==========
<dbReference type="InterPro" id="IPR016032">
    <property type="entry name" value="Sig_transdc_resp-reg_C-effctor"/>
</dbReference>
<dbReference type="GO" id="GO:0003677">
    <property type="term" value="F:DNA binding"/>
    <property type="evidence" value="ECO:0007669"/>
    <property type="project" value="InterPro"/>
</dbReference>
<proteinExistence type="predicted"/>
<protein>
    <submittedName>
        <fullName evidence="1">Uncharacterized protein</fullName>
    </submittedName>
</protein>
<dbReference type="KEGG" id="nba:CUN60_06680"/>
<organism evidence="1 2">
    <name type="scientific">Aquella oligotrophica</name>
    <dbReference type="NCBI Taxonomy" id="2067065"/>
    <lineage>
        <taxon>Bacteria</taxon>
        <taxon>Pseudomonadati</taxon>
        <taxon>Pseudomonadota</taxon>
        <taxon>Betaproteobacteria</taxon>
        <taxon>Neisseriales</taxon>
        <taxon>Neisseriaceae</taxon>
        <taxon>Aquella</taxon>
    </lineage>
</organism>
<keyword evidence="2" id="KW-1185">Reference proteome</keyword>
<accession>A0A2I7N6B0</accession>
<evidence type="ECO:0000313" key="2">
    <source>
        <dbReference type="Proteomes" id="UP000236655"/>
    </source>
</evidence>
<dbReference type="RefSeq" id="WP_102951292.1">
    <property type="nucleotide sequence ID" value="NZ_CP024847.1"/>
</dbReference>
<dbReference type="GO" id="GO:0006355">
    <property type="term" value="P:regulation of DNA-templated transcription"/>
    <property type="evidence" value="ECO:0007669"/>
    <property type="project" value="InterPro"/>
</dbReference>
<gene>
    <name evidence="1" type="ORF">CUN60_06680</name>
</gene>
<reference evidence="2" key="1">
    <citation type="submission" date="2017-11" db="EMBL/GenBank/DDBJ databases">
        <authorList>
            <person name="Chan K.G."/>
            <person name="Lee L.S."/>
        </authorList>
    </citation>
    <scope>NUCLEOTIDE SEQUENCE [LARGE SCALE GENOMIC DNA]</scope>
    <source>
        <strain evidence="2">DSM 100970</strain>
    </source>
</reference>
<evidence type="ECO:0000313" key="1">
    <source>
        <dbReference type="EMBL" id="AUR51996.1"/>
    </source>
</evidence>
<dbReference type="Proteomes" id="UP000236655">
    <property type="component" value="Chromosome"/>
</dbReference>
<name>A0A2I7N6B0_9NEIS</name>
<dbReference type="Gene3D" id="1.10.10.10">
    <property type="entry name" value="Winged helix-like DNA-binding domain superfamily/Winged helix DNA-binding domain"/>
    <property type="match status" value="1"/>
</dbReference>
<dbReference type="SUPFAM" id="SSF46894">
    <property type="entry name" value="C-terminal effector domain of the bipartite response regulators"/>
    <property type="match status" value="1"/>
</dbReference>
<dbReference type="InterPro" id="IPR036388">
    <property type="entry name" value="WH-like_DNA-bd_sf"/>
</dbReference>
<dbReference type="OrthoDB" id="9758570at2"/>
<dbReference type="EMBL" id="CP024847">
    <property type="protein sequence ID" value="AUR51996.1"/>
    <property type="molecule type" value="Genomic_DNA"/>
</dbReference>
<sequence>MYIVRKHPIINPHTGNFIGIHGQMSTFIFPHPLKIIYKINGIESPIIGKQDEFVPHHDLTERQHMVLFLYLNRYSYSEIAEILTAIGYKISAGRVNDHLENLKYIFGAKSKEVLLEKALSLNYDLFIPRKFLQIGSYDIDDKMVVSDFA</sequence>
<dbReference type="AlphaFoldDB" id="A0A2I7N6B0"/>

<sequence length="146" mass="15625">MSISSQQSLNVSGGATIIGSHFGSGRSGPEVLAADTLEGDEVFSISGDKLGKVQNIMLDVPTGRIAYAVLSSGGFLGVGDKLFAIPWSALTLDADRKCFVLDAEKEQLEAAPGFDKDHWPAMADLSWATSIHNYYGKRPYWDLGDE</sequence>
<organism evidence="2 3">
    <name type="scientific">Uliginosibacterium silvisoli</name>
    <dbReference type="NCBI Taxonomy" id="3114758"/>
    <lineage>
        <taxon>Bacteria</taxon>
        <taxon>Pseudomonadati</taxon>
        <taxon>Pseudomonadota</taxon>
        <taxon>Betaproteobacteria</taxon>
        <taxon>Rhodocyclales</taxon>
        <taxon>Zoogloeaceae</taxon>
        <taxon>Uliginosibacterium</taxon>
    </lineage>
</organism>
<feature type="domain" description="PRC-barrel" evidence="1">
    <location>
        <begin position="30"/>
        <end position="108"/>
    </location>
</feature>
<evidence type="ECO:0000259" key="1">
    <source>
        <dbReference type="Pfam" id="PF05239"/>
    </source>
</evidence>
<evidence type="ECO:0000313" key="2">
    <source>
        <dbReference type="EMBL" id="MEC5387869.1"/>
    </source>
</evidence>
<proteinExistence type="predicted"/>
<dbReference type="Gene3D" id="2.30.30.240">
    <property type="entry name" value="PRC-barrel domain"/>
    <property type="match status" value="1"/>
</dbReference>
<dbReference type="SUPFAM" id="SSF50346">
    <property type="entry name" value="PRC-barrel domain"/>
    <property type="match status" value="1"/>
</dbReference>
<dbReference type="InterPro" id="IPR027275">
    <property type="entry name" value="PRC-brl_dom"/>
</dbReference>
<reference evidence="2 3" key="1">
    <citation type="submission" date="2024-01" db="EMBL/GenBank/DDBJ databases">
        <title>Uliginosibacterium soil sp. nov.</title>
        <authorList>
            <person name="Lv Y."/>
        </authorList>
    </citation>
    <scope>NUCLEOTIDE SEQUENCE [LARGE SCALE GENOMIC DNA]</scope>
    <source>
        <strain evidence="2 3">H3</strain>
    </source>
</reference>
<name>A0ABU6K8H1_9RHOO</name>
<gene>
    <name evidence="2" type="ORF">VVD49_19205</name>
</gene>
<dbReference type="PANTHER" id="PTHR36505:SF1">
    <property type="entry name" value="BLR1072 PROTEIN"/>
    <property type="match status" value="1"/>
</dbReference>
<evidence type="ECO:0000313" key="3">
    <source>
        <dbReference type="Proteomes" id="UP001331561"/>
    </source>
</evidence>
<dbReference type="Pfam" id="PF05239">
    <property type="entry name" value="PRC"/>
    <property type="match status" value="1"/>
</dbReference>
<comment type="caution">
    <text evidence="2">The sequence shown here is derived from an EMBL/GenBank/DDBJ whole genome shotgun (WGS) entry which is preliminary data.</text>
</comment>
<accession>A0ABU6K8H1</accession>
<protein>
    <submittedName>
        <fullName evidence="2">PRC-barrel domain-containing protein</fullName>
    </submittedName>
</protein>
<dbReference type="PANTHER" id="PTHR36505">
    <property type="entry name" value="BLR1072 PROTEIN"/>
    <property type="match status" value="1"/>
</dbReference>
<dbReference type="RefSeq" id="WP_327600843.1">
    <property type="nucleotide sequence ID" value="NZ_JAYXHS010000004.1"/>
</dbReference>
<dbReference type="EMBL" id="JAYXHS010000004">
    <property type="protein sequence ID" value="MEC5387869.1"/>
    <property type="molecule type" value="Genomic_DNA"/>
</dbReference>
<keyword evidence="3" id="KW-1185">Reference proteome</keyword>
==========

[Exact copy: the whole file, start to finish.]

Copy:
<dbReference type="InterPro" id="IPR016032">
    <property type="entry name" value="Sig_transdc_resp-reg_C-effctor"/>
</dbReference>
<dbReference type="GO" id="GO:0003677">
    <property type="term" value="F:DNA binding"/>
    <property type="evidence" value="ECO:0007669"/>
    <property type="project" value="InterPro"/>
</dbReference>
<proteinExistence type="predicted"/>
<protein>
    <submittedName>
        <fullName evidence="1">Uncharacterized protein</fullName>
    </submittedName>
</protein>
<dbReference type="KEGG" id="nba:CUN60_06680"/>
<organism evidence="1 2">
    <name type="scientific">Aquella oligotrophica</name>
    <dbReference type="NCBI Taxonomy" id="2067065"/>
    <lineage>
        <taxon>Bacteria</taxon>
        <taxon>Pseudomonadati</taxon>
        <taxon>Pseudomonadota</taxon>
        <taxon>Betaproteobacteria</taxon>
        <taxon>Neisseriales</taxon>
        <taxon>Neisseriaceae</taxon>
        <taxon>Aquella</taxon>
    </lineage>
</organism>
<keyword evidence="2" id="KW-1185">Reference proteome</keyword>
<accession>A0A2I7N6B0</accession>
<evidence type="ECO:0000313" key="2">
    <source>
        <dbReference type="Proteomes" id="UP000236655"/>
    </source>
</evidence>
<dbReference type="RefSeq" id="WP_102951292.1">
    <property type="nucleotide sequence ID" value="NZ_CP024847.1"/>
</dbReference>
<dbReference type="GO" id="GO:0006355">
    <property type="term" value="P:regulation of DNA-templated transcription"/>
    <property type="evidence" value="ECO:0007669"/>
    <property type="project" value="InterPro"/>
</dbReference>
<gene>
    <name evidence="1" type="ORF">CUN60_06680</name>
</gene>
<reference evidence="2" key="1">
    <citation type="submission" date="2017-11" db="EMBL/GenBank/DDBJ databases">
        <authorList>
            <person name="Chan K.G."/>
            <person name="Lee L.S."/>
        </authorList>
    </citation>
    <scope>NUCLEOTIDE SEQUENCE [LARGE SCALE GENOMIC DNA]</scope>
    <source>
        <strain evidence="2">DSM 100970</strain>
    </source>
</reference>
<evidence type="ECO:0000313" key="1">
    <source>
        <dbReference type="EMBL" id="AUR51996.1"/>
    </source>
</evidence>
<dbReference type="Proteomes" id="UP000236655">
    <property type="component" value="Chromosome"/>
</dbReference>
<name>A0A2I7N6B0_9NEIS</name>
<dbReference type="Gene3D" id="1.10.10.10">
    <property type="entry name" value="Winged helix-like DNA-binding domain superfamily/Winged helix DNA-binding domain"/>
    <property type="match status" value="1"/>
</dbReference>
<dbReference type="SUPFAM" id="SSF46894">
    <property type="entry name" value="C-terminal effector domain of the bipartite response regulators"/>
    <property type="match status" value="1"/>
</dbReference>
<dbReference type="InterPro" id="IPR036388">
    <property type="entry name" value="WH-like_DNA-bd_sf"/>
</dbReference>
<dbReference type="OrthoDB" id="9758570at2"/>
<dbReference type="EMBL" id="CP024847">
    <property type="protein sequence ID" value="AUR51996.1"/>
    <property type="molecule type" value="Genomic_DNA"/>
</dbReference>
<sequence>MYIVRKHPIINPHTGNFIGIHGQMSTFIFPHPLKIIYKINGIESPIIGKQDEFVPHHDLTERQHMVLFLYLNRYSYSEIAEILTAIGYKISAGRVNDHLENLKYIFGAKSKEVLLEKALSLNYDLFIPRKFLQIGSYDIDDKMVVSDFA</sequence>
<dbReference type="AlphaFoldDB" id="A0A2I7N6B0"/>

<sequence length="146" mass="15625">MSISSQQSLNVSGGATIIGSHFGSGRSGPEVLAADTLEGDEVFSISGDKLGKVQNIMLDVPTGRIAYAVLSSGGFLGVGDKLFAIPWSALTLDADRKCFVLDAEKEQLEAAPGFDKDHWPAMADLSWATSIHNYYGKRPYWDLGDE</sequence>
<organism evidence="2 3">
    <name type="scientific">Uliginosibacterium silvisoli</name>
    <dbReference type="NCBI Taxonomy" id="3114758"/>
    <lineage>
        <taxon>Bacteria</taxon>
        <taxon>Pseudomonadati</taxon>
        <taxon>Pseudomonadota</taxon>
        <taxon>Betaproteobacteria</taxon>
        <taxon>Rhodocyclales</taxon>
        <taxon>Zoogloeaceae</taxon>
        <taxon>Uliginosibacterium</taxon>
    </lineage>
</organism>
<feature type="domain" description="PRC-barrel" evidence="1">
    <location>
        <begin position="30"/>
        <end position="108"/>
    </location>
</feature>
<evidence type="ECO:0000259" key="1">
    <source>
        <dbReference type="Pfam" id="PF05239"/>
    </source>
</evidence>
<evidence type="ECO:0000313" key="2">
    <source>
        <dbReference type="EMBL" id="MEC5387869.1"/>
    </source>
</evidence>
<proteinExistence type="predicted"/>
<dbReference type="Gene3D" id="2.30.30.240">
    <property type="entry name" value="PRC-barrel domain"/>
    <property type="match status" value="1"/>
</dbReference>
<dbReference type="SUPFAM" id="SSF50346">
    <property type="entry name" value="PRC-barrel domain"/>
    <property type="match status" value="1"/>
</dbReference>
<dbReference type="InterPro" id="IPR027275">
    <property type="entry name" value="PRC-brl_dom"/>
</dbReference>
<reference evidence="2 3" key="1">
    <citation type="submission" date="2024-01" db="EMBL/GenBank/DDBJ databases">
        <title>Uliginosibacterium soil sp. nov.</title>
        <authorList>
            <person name="Lv Y."/>
        </authorList>
    </citation>
    <scope>NUCLEOTIDE SEQUENCE [LARGE SCALE GENOMIC DNA]</scope>
    <source>
        <strain evidence="2 3">H3</strain>
    </source>
</reference>
<name>A0ABU6K8H1_9RHOO</name>
<gene>
    <name evidence="2" type="ORF">VVD49_19205</name>
</gene>
<dbReference type="PANTHER" id="PTHR36505:SF1">
    <property type="entry name" value="BLR1072 PROTEIN"/>
    <property type="match status" value="1"/>
</dbReference>
<evidence type="ECO:0000313" key="3">
    <source>
        <dbReference type="Proteomes" id="UP001331561"/>
    </source>
</evidence>
<dbReference type="Pfam" id="PF05239">
    <property type="entry name" value="PRC"/>
    <property type="match status" value="1"/>
</dbReference>
<comment type="caution">
    <text evidence="2">The sequence shown here is derived from an EMBL/GenBank/DDBJ whole genome shotgun (WGS) entry which is preliminary data.</text>
</comment>
<accession>A0ABU6K8H1</accession>
<protein>
    <submittedName>
        <fullName evidence="2">PRC-barrel domain-containing protein</fullName>
    </submittedName>
</protein>
<dbReference type="PANTHER" id="PTHR36505">
    <property type="entry name" value="BLR1072 PROTEIN"/>
    <property type="match status" value="1"/>
</dbReference>
<dbReference type="RefSeq" id="WP_327600843.1">
    <property type="nucleotide sequence ID" value="NZ_JAYXHS010000004.1"/>
</dbReference>
<dbReference type="EMBL" id="JAYXHS010000004">
    <property type="protein sequence ID" value="MEC5387869.1"/>
    <property type="molecule type" value="Genomic_DNA"/>
</dbReference>
<keyword evidence="3" id="KW-1185">Reference proteome</keyword>